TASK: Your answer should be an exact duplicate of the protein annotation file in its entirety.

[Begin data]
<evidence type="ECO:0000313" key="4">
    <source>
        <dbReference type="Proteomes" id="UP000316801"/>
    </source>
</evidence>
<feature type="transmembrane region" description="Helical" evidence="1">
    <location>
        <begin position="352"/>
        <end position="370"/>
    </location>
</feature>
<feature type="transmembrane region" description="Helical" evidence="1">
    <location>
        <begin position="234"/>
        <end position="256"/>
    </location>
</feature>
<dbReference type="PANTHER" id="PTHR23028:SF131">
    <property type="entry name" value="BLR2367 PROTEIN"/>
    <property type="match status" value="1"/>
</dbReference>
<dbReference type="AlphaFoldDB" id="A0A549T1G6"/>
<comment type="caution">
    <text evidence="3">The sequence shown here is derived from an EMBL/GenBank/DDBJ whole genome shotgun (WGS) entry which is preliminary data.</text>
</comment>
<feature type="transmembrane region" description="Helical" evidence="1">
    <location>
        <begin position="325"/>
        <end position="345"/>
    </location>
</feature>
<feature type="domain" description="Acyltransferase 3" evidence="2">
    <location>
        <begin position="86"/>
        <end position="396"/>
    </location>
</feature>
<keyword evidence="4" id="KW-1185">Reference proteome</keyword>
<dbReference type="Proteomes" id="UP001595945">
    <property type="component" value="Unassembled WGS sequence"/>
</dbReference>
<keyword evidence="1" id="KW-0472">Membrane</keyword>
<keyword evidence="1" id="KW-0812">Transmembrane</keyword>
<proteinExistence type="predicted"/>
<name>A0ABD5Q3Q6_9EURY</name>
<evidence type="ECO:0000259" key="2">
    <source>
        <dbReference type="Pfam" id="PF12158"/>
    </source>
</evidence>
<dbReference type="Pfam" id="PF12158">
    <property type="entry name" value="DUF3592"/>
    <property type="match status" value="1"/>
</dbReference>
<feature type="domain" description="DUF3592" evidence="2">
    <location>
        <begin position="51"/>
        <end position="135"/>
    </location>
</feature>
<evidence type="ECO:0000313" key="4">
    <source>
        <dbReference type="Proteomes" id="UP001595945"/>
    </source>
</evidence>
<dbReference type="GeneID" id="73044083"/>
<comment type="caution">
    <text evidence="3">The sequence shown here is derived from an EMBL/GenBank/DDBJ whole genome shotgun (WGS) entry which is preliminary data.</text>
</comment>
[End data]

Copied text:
<evidence type="ECO:0000313" key="4">
    <source>
        <dbReference type="Proteomes" id="UP000316801"/>
    </source>
</evidence>
<feature type="transmembrane region" description="Helical" evidence="1">
    <location>
        <begin position="352"/>
        <end position="370"/>
    </location>
</feature>
<feature type="transmembrane region" description="Helical" evidence="1">
    <location>
        <begin position="234"/>
        <end position="256"/>
    </location>
</feature>
<dbReference type="PANTHER" id="PTHR23028:SF131">
    <property type="entry name" value="BLR2367 PROTEIN"/>
    <property type="match status" value="1"/>
</dbReference>
<dbReference type="AlphaFoldDB" id="A0A549T1G6"/>
<comment type="caution">
    <text evidence="3">The sequence shown here is derived from an EMBL/GenBank/DDBJ whole genome shotgun (WGS) entry which is preliminary data.</text>
</comment>
<feature type="transmembrane region" description="Helical" evidence="1">
    <location>
        <begin position="325"/>
        <end position="345"/>
    </location>
</feature>
<feature type="domain" description="Acyltransferase 3" evidence="2">
    <location>
        <begin position="86"/>
        <end position="396"/>
    </location>
</feature>
<keyword evidence="4" id="KW-1185">Reference proteome</keyword>
<dbReference type="Proteomes" id="UP001595945">
    <property type="component" value="Unassembled WGS sequence"/>
</dbReference>
<keyword evidence="1" id="KW-0472">Membrane</keyword>
<keyword evidence="1" id="KW-0812">Transmembrane</keyword>
<proteinExistence type="predicted"/>
<name>A0ABD5Q3Q6_9EURY</name>
<evidence type="ECO:0000259" key="2">
    <source>
        <dbReference type="Pfam" id="PF12158"/>
    </source>
</evidence>
<dbReference type="Pfam" id="PF12158">
    <property type="entry name" value="DUF3592"/>
    <property type="match status" value="1"/>
</dbReference>
<feature type="domain" description="DUF3592" evidence="2">
    <location>
        <begin position="51"/>
        <end position="135"/>
    </location>
</feature>
<evidence type="ECO:0000313" key="4">
    <source>
        <dbReference type="Proteomes" id="UP001595945"/>
    </source>
</evidence>
<dbReference type="GeneID" id="73044083"/>
<comment type="caution">
    <text evidence="3">The sequence shown here is derived from an EMBL/GenBank/DDBJ whole genome shotgun (WGS) entry which is preliminary data.</text>
</comment>